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As data centers continue to evolve to meet the growing demands of modern applications, field-programmable gate arrays (FPGAs) have emerged as popular, versatile, and efficient solutions for enhancing data center performance.

In this article, you’ll gain a foundational understanding of what an FPGA is, learn about the different types of FPGAs, explore the benefits and challenges of using FPGAs, get a high-level overview of how to program an FPGA, and uncover the different types of FPGA programming languages.

Related: Intel Shatters Precedent, Embraces Dedicated FPGA Infrastructure Processors

A field-programmable gate array (FPGA) is a type of integrated circuit (IC), or chip, that is customizable through an array of configurable logic blocks (CLB) and that can be reconfigured after manufacturing.

A CLB is the fundamental logic unit of FPGAs that typically contains a combination of flip-flops and lookup tables (LUTs). Flip-flops provide the ability to store and manipulate data in sequential logic circuits, and LUTs are used to implement combinational logic.

Related: Data Processing Units: What Are DPUs and Why Do You Want Them?

FPGAs may include additional components such as:

FPGA manufacturers can implement custom digital circuits and reconfigure the components to meet the needs of the end user.

Along with FPGAs, ASICs and CPLDs are also important components in modern computing that are often compared in the industry. Knowing the differences between them – and which one to choose for certain applications – is important for both novice and veteran IT professionals involved in computing decisions.

FPGAs and ASICs are both types of integrated circuits with similar circuit designs, but they differ in purpose and functionality. In general, ASICs are custom designed for a specific application whereas FPGAs are more multi-purpose and able to be refitted for multiple applications. CPLDs are less complex than FPGAs and ASICs and are often used for simpler logic applications.

The below table breaks down the advantages and disadvantages of each circuit type to help you decide which is best for your applications.

There are three types of FPGAs: static random-access memory (SRAM)-based, flash-based, and anti-fuse.

SRAM-based FPGAs use volatile SRAM cells to store configuration data, which must be loaded every time an FPGA powers up. They are commonly used for prototyping, development, and applications where frequent design changes and tests are needed.

Flash-based FPGAs use non-volatile flash memory cells to store configuration data, allowing the FPGA to retain its configuration and remain live at power-up. Flash-based FPGAs are most suitable for applications that need instant-on functionality without needing to reload the configuration data at each power cycle.

Anti-fuse FPGAs are non-volatile and remain live at power-up but are one-time programmable and cannot be undone or reconfigured. These traits make anti-fuse FPGAs ideal for applications that require security and do not need additional reprogramming, such as in defense, aerospace, or other high-reliability applications.

FPGAs provide many benefits, including, but not limited to:

Some challenges of using FPGAs, include, but are not limited to:

It can be helpful to first familiarize yourself with terms and concepts such as logic gates, boolean, and logic circuits and their various types.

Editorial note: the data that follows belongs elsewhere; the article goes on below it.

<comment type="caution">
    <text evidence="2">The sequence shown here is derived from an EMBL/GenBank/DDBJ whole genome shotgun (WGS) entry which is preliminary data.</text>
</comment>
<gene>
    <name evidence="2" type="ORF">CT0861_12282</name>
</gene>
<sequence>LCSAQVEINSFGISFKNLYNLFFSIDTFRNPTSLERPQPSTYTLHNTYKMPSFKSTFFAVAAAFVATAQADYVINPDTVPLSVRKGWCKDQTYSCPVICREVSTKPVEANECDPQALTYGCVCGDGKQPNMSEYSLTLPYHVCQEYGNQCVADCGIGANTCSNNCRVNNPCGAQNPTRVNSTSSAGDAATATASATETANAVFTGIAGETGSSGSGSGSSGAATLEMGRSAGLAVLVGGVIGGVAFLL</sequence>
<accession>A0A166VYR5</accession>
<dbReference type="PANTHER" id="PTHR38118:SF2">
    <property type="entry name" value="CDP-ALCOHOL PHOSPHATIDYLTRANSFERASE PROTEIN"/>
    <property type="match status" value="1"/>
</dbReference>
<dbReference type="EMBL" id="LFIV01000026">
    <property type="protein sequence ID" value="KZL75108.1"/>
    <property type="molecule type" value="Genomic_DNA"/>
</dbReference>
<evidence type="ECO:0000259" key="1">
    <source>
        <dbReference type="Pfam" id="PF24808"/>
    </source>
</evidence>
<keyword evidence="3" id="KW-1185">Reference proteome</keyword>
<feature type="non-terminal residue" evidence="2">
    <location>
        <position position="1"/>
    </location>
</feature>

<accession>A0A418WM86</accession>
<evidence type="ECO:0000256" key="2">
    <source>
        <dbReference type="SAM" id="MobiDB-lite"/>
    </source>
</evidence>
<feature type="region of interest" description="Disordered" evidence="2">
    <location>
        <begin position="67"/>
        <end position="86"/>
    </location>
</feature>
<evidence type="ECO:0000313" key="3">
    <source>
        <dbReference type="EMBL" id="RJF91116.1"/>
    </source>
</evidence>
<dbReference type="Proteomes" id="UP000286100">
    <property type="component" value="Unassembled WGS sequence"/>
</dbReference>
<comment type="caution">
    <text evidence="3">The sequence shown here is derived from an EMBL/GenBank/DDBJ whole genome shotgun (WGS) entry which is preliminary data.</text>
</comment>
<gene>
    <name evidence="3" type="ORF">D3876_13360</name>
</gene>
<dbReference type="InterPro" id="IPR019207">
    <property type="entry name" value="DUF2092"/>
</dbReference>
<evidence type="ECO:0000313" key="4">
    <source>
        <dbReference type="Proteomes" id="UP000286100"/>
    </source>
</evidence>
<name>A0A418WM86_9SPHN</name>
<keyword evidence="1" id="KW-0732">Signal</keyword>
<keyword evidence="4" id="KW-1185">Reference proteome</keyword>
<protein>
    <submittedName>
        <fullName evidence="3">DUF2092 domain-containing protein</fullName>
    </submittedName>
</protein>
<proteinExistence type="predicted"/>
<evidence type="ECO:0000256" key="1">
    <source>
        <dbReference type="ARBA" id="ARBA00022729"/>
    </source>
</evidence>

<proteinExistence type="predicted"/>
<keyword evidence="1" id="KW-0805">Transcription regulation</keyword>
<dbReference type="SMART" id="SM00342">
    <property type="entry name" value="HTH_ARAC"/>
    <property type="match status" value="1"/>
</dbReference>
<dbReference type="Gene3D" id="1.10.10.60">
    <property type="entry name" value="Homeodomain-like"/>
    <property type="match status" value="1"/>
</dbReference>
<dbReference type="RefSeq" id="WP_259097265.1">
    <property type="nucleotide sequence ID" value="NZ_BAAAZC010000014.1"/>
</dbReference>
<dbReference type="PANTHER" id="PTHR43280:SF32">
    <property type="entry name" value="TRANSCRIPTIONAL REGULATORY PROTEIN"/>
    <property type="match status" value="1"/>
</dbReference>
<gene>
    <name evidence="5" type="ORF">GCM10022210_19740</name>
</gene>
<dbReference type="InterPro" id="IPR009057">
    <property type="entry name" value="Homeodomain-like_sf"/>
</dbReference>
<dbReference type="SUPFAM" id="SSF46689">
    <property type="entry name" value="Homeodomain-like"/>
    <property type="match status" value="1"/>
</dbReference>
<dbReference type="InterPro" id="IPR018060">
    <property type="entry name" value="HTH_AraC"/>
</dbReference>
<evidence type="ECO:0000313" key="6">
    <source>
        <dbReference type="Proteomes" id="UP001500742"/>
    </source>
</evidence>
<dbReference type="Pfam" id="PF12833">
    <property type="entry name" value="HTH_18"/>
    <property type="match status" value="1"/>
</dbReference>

An FPGA bitstream is a binary file containing the configuration information for the FPGA. The FPGA bitstream should specify the configurable logic blocks, interconnects, and other necessary components that should work together for the desired digital circuit.

Learn and use an HDL, such as Verilog or VHDL, to write code for an FPGA design flow that describes the desired behavior of your logic, including interconnections between components, registers, control signals, and data paths.

Debug and verify the correctness of the HDL code through simulation and testing. Once verified, use synthesis tools to convert your code into a netlist representation of the logic gates and interconnects.

Convert the synthesized netlist into a format that is compatible with your FPGA device. The configuration files define how the FPGA's resources should be interconnected based on your HDL code.

Load the generated bitstream onto the FPGA device using programming hardware. The bitstream will configure the FPGA to implement the logic described in the HDL program.

Verilog and VDHL (VHSIC hardware description language) are the most commonly used FPGA programming languages.

Verilog is a simple, easy-to-learn, text-based language and is widely accepted as an industry standard. It was designed to resemble the C programming language, is more commonly used in the US, and is characterized by a flexible syntax.

VHDL is known for its strongly typed, hardware description language best suited for complex digital systems. It has syntax reminiscent of the Ada programming language, is more commonly used in Europe, and is characterized by rigorous logic and prudence.

Other FPGA programming languages include lucid, C and C++, python, and AI frameworks like TensorFlow and PyTorch.

Popular vendors in the FPGA space include Xilinx (acquired by AMD in 2022), Altera (acquired by Intel in 2015), Lattice Semiconductor , Microchip (formerly Microsemi), and QuickLogic Corporation .

The FPGA’s unique versatility and processing power make it an excellent solution to meet the growing demands of modern data center infrastructure needs, characterized by the increasing popularity of cloud computing, the explosion of data creation, and the rise of new computing-intensive applications, like machine learning.

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